In Connecticut, COVID-Related Worker Complaints are Many, but Feds Punish Few Employers

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Professor James Brudney shared his expert opinion on COVID-related health and safety complaints to the Occupational Health and Safety Administration with Connecticut Mirror. 

“The federal agency charged with enforcing workplace health and safety has failed to rise to the occasion,” said James Brudney, a professor of labor and employment law at Fordham University School of Law.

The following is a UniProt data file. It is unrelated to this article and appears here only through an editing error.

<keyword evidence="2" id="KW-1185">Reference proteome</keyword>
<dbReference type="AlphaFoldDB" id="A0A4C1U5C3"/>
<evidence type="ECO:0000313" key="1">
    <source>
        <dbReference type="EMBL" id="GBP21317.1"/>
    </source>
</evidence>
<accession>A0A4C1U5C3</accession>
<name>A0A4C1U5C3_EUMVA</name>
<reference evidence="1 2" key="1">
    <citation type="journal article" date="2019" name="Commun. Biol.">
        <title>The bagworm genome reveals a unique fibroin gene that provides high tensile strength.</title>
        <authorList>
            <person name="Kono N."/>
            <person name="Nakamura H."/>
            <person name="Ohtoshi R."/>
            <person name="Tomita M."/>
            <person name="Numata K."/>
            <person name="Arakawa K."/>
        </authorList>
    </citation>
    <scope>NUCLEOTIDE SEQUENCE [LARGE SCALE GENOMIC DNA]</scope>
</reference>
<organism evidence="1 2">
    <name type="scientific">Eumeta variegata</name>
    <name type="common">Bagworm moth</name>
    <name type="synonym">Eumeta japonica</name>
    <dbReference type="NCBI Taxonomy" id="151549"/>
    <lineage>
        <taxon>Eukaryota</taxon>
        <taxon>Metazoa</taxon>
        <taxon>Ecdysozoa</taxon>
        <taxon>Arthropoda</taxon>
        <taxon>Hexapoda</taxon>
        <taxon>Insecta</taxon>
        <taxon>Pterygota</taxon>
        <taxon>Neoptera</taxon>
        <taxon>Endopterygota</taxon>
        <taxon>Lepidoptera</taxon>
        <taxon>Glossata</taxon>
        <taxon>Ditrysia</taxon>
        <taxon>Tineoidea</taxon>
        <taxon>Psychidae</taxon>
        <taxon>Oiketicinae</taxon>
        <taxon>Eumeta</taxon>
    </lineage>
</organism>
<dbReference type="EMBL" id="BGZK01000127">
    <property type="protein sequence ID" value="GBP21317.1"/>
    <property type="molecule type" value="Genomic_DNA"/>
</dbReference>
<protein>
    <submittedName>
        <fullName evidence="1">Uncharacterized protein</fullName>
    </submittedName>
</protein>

Brudney said that when the agency was created in 1970, it had the authority to issue emergency temporary standards to protect employees against “grave danger from exposure to substances or agents determined to be toxic or physically harmful or from new hazards.” OSHA has issued nine emergency protective standards to address new dangers in the workplace over the years but has not done so for the pandemic.

Instead, OSHA is handling COVID-related complaints under its “general duty clause.” But even by that standard, Brudney said, “the agency’s enforcement record is stunningly inadequate.”

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